cinematic innovation

In film class, our current topic is music biopics of which ‘I’m Not There’ (2007) is one of our focus films. I had initially watched this film a few months ago when I bought it in a dvd deal at HMV and came out no more informed or enlightened as to who or what was Bob Dylan. I regarded it under the rather broad term of strange, but beautiful. Now, however, I realise when I watched it for the first time I had gone in blind; without the slightest hint of knowledge as to Dylan’s background or music. The extent to which I called myself an admirer was songs such as ‘Blowin’ in the Wind’ and ‘Like a Rolling Stone’ on my i-pod. After having watched Pennebaker’s 1967 documentary ‘Don’t Look Back’ and Martin Scorsese’s 2005 documentary ‘No Direction Home’ on Dylan it has not only given me a whole new appreciation of the film, but also of Dylan. I could now consider myself an actual fan.
In contrast to the conventional music biopic, Todd Haynes does not presume to know the ‘star’ of the film. The ultimate point here is something that Martin Scorsese may have discovered inadvertently in his thoroughly researched and absorbing, 208 minute account on Bob Dylan’s rise to fame; that the “real” Dylan is essentially unknowable. Most biopics go to great lengths to recreate the character as they were popularly perceived, as though this is the definitive legend that the person left behind and how they will be remembered. Perhaps, Haynes’ advantage lies in the fact that Dylan is still with us. By offering a criticism of this and a refreshingly different deconstruction of the complexities of character and identity, Haynes has set a new kind of precedent.
Bob Dylan in ‘I’m Not There’ takes on six different fictional personas as representations of his character as seen through the public eye; some correspond to a recognisable period and look in Dylan’s life, whereas others are more metaphorical, blending influences, passions, and imagery that extend over his entire career. It is this diversion from convention and sentimality that make this film a far more reverent and admirable tribute than the likes of ‘The Doors’. Haynes skillfully redefines the boundaries of this genre because he doesn’t assume to know or understand Dylan. This film is a creative, visual and rich portrayal of life. Both visceral and enlightenting, comedic and pensive, wild and tender. It challenges both the audience and convention, creating a film that has to be watched over and over to fully grasp all its layers, references and connections. And if this isn’t a more truthful representation of personality and identity then I don’t know what is. If you’re looking for simplicity and a linear narrative, then this isn’t you’re film, but wouldn’t life be boring if you took one look at a person and knew everything about them?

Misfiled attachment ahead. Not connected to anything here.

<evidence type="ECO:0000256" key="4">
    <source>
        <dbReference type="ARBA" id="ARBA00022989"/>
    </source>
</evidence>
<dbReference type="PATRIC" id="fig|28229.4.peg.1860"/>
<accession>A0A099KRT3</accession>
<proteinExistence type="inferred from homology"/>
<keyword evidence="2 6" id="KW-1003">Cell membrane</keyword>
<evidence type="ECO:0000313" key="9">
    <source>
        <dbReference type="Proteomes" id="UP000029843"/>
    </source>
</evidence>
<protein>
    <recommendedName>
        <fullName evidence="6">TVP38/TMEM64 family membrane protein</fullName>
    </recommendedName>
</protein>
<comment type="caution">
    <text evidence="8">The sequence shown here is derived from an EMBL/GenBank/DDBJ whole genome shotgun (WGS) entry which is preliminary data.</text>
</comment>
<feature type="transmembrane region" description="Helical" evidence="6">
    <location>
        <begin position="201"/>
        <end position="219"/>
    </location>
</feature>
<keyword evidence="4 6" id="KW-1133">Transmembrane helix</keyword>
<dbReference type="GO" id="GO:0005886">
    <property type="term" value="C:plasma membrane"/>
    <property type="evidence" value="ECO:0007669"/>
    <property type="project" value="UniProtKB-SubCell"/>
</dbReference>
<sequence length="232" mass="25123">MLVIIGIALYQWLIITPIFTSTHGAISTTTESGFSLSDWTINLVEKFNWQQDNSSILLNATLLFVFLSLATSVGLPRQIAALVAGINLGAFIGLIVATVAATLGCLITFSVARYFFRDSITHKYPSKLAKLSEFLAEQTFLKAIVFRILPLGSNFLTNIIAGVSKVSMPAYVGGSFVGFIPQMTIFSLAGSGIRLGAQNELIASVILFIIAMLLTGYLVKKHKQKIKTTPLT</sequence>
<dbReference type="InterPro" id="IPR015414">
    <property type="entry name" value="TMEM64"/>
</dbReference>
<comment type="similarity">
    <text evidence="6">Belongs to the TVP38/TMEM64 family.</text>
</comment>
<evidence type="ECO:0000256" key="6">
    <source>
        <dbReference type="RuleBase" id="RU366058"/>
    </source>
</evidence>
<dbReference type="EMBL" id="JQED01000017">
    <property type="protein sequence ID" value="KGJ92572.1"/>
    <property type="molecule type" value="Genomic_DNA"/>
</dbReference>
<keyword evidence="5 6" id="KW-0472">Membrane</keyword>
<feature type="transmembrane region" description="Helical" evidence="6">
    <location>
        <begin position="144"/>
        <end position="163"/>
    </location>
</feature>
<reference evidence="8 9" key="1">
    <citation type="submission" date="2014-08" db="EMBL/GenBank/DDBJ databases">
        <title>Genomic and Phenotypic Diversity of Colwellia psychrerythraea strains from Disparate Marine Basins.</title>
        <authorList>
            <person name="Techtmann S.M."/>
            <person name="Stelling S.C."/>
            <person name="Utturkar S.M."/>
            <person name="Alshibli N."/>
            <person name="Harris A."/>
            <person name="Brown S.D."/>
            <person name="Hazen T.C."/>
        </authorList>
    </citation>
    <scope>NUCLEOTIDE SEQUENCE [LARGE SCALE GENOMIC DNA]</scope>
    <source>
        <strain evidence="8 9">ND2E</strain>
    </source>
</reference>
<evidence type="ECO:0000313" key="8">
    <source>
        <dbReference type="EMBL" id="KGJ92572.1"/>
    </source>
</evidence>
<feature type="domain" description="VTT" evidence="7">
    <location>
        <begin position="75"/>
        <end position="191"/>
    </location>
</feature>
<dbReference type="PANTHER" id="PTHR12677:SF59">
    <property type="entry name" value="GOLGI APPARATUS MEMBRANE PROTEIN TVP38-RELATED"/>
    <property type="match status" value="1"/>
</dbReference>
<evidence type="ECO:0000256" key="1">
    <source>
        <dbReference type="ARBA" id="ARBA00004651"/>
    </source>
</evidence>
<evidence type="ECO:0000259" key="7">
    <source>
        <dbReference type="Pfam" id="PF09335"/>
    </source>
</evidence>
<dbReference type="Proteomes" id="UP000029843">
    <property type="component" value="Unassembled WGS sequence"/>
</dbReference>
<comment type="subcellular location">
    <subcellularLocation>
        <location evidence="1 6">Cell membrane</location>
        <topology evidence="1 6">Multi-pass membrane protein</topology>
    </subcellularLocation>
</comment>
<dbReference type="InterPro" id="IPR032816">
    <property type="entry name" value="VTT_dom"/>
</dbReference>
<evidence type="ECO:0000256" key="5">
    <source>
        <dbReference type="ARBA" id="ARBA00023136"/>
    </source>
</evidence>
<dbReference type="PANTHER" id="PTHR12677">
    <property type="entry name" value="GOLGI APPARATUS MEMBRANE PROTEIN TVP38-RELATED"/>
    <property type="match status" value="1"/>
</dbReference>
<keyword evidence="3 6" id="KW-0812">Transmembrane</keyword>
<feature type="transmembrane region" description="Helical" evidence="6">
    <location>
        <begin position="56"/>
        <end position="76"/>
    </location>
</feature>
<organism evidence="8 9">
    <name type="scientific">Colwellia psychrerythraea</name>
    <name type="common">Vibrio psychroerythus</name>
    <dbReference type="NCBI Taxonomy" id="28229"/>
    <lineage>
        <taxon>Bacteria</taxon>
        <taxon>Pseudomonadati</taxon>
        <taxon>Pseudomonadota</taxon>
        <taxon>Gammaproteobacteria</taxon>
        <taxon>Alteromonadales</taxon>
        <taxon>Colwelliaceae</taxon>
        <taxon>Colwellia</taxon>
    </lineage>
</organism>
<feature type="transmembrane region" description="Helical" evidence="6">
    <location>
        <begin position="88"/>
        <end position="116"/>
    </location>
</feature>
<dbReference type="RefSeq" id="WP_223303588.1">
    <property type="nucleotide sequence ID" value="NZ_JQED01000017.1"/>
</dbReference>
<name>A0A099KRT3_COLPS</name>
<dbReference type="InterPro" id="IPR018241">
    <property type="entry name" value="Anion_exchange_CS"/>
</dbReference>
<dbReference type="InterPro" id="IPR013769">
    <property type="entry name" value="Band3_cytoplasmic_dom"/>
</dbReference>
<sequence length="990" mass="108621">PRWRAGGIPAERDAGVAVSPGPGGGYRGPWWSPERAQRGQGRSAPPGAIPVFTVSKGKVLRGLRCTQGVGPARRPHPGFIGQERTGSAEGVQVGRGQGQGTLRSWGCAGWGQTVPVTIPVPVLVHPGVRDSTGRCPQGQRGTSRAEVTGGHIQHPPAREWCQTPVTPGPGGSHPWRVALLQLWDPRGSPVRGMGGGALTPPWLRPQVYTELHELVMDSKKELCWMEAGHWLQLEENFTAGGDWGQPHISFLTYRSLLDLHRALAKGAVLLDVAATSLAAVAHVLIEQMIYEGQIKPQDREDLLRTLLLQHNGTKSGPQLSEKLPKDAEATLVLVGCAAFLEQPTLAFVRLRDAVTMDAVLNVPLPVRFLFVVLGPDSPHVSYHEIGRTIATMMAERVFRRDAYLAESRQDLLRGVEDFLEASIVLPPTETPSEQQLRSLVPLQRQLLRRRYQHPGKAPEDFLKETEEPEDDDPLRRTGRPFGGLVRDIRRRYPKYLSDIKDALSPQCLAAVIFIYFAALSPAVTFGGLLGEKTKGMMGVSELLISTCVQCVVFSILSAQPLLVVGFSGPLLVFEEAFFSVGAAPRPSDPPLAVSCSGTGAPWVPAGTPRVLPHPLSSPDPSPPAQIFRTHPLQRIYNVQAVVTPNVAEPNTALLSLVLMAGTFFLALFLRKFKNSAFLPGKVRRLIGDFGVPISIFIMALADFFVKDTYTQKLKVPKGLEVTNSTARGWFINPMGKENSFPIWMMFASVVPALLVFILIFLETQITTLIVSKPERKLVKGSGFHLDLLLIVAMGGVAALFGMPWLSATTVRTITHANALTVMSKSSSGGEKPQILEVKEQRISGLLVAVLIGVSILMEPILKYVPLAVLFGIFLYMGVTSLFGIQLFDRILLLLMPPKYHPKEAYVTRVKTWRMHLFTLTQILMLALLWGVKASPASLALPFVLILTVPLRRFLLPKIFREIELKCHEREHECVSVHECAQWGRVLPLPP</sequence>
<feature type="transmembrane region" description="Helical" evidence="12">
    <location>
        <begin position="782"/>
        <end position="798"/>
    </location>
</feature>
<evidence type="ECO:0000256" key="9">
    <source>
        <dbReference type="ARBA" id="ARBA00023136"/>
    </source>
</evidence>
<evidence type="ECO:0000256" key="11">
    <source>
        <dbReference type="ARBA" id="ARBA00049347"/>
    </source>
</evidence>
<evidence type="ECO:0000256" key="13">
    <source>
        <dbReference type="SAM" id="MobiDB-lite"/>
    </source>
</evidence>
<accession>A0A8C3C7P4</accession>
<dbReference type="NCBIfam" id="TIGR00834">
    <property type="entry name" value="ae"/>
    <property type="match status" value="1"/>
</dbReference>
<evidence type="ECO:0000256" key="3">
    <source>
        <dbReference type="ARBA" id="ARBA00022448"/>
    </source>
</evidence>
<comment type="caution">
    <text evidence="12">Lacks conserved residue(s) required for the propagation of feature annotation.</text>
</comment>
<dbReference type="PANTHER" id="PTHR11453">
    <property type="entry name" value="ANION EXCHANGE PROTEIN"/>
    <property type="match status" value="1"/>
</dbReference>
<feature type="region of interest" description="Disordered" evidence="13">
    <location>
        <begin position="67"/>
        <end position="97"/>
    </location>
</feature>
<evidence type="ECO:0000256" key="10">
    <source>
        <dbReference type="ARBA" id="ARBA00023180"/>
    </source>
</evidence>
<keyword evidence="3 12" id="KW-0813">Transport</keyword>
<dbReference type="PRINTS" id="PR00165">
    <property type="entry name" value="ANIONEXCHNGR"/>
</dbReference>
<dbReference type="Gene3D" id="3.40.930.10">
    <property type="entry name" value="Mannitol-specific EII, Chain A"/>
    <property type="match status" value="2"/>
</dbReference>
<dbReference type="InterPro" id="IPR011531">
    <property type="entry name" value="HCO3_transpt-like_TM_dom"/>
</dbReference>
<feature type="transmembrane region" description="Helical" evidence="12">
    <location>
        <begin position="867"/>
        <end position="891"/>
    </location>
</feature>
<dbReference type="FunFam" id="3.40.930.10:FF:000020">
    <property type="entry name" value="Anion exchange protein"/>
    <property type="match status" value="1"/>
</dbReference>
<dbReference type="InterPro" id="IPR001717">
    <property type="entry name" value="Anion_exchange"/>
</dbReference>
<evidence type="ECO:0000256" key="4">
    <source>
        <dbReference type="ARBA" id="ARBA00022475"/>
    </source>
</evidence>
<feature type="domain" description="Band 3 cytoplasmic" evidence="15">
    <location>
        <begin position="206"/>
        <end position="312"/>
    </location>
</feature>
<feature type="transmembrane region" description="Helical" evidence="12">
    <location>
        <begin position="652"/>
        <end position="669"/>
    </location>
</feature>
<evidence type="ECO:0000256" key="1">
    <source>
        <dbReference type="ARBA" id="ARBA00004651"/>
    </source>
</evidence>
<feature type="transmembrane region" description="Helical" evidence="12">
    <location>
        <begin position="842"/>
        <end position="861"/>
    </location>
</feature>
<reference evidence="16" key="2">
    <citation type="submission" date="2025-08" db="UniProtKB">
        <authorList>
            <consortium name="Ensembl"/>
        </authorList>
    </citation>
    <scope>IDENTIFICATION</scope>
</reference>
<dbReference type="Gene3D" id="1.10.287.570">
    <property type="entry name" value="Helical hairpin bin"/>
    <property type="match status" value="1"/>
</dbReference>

Haynes refrains (rhyme unintended) from patronising his audience. From the delightfully twisted, pained and pitch-perfect performances of a star-studded cast, to the black and white Fellini/Godard textures, the mellow tapestry of colour and the brilliant soundtrack, Haynes succeeds in integrating a multitude of styles. In emulating Dylan, the film itself is structured much like a poem. Haynes strings together fact and fiction, the real and surreal and the self and society into a magnificent fabric that illustrates the identity of one of the greatest American icons. This is a work of art.

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